Clinical experience
Interest in topical negative pressure as an adjunctive therapy in the care of the post-surgical diabetic foot wound developed in the Central Cornwall diabetic foot clinic as a result of the research undertaken by Armstrong et al (2005). Supported by the local KCI clinical education specialists, VAC therapy was incorporated into the clinic’s arsenal of management options for the post-surgical diabetic foot wound. Within a short period of time, the clinic was able to demonstrate the benefit of VAC in this patient group, in terms of: time to 100% granulation tissue formation; decrease in wound dimensions; foot salvage; and patient acceptance. With a demonstration of potential cost savings, a funding pathway was developed for podiatry outpatient VAC therapy.

Case report 1
Mr P is a 54-year-old with type 1 diabetes, significant peripheral neuropathy and Charcot neuroarthropathy. In May 2007, ten days after an elective bumpectomy to remove a plantar rocker deformity, Mr P presented with a spreading foot infection and tense abscess over the dorsal aspect of the third and fourth metatarsophalangeal joints. After admission to hospital for intravenous antibiotics, his abscess was surgically debrided.

Twenty-four hours post-op, Mr P was referred to the diabetic foot clinic for long-term management. On examination, the dorsal wound was deep, irregular and undermining, with exposed tendon and joint capsule, measuring 3.5cm by 3.0cm and 1.7cm deep (Figure 1).

VAC therapy was initiated to promote rapid granulation over the exposed structures. In this case, the following were used: a primary dressing to protect exposed structures; VAC Vers-foam due to undermining; and a negative pressure of -150mmHg. When the wound bed levelled, Granufoam was used at -125mmHg.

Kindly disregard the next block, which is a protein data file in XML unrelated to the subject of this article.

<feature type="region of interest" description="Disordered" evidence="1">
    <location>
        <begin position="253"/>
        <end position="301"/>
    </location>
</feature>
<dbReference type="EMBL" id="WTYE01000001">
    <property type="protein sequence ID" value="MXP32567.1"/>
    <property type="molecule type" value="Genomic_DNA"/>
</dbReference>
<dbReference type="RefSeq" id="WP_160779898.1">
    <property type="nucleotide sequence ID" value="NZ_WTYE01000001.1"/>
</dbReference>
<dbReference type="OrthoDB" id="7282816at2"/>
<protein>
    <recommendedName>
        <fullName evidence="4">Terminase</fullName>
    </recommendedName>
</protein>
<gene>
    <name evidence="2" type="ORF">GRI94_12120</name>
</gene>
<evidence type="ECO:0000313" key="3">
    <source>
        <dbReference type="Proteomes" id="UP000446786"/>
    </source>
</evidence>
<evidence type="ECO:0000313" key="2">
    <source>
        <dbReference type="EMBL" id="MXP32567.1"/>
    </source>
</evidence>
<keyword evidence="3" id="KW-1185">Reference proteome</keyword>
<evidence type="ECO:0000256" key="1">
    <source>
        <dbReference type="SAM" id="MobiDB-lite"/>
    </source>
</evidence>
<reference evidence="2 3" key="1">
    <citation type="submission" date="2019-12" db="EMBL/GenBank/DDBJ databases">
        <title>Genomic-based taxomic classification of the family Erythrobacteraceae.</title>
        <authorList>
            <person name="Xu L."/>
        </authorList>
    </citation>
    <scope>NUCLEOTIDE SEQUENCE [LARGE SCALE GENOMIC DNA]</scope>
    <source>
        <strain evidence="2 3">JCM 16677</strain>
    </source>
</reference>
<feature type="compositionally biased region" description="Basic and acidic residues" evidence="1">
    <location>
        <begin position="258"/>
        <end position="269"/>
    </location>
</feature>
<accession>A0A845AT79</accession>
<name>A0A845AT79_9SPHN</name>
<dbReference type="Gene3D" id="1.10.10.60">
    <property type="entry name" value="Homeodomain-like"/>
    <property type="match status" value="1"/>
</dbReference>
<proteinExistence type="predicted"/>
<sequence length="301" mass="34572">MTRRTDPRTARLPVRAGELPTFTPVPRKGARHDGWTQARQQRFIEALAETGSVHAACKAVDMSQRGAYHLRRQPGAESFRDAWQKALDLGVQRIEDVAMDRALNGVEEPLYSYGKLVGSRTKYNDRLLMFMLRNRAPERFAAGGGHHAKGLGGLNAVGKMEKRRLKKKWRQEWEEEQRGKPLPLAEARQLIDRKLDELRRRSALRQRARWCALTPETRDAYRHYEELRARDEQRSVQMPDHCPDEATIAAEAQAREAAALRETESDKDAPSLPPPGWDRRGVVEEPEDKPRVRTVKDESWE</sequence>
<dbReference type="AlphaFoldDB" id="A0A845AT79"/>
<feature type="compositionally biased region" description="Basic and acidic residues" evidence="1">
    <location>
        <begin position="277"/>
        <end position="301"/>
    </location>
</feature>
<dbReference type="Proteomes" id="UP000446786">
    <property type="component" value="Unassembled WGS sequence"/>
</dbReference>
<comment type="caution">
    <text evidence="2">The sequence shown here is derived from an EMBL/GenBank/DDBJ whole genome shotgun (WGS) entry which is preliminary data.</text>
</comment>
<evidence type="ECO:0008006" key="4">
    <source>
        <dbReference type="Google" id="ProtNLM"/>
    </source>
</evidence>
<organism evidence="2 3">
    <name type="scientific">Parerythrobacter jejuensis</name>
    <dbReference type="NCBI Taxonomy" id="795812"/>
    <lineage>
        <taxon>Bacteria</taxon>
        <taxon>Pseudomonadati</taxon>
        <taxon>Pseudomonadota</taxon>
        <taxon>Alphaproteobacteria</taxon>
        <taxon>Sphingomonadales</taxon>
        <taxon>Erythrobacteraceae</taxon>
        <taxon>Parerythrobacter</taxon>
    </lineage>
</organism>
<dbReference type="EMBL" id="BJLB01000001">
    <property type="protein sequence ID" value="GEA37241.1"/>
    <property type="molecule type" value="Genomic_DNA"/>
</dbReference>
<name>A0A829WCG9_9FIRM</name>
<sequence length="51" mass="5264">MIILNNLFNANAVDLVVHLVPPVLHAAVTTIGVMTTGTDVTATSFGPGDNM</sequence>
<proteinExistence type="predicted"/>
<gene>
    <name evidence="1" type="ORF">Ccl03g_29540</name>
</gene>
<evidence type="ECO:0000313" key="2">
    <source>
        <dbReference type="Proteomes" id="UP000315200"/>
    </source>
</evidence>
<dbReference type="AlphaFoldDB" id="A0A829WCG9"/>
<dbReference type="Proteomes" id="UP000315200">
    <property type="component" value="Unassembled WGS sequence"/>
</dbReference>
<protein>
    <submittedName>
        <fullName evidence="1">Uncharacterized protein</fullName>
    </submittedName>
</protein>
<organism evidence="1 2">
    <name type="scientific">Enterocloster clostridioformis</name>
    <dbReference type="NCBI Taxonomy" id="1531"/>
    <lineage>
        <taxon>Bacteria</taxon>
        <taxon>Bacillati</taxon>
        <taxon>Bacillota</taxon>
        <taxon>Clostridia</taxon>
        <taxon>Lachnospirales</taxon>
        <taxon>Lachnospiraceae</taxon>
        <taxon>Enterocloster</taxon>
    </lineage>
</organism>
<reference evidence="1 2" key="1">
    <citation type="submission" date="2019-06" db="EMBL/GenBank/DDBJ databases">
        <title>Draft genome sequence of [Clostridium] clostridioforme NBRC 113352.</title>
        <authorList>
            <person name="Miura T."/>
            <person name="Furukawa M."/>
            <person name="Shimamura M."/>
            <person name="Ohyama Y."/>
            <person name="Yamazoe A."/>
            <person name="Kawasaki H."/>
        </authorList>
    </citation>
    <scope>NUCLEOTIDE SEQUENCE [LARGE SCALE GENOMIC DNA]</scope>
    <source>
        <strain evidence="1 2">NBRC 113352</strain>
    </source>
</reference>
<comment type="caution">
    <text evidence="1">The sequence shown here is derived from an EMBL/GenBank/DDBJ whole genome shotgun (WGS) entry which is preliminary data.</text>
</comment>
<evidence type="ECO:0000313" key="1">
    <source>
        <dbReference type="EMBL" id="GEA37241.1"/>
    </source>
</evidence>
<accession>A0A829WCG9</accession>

Coverage of exposed structures was achieved by day 21 (Figure 2). Reduction in wound dimensions occurred throughout the 8 weeks of VAC therapy, with an overall reduction in size of 1.0cm, 0.9cm and depth by 1.7cm to lie flush with surrounding tissue.

Following VAC therapy the wound was dressed with a simple foam dressing and continued to epithelialise (Figure 3).

In the author’s opinion, while alternative treatment options – such as moist wound healing – could have achieved the same goal, the high levels of exudate would have required daily dressing changes, the risk of infection would have been greater and the desired outcome would have taken longer to achieve.

Case report 2
Mr M is a 66-year-old male with type 2 diabetes plus a history of smoking. A recently retired hotelier, Mr M experienced no ill health prior to a diagnosis of type 2 diabetes in December 2006. In January 2007, following a 1-month episode of digital gangrene and rest pain, a fifth toe with partial fifth metatarsal amputation and revascularisation procedure was performed.

In May 2007, Mr M presented to the Central Cornwall diabetic foot clinic with a necrotic amputation site and increasing pain. Following a femoral-popliteal bypass, Mr M was transferred back to the foot clinic for long-term management. At this point in time it was decided not to surgically debride the lateral foot, but to wait and see how it reacted to increased blood flow.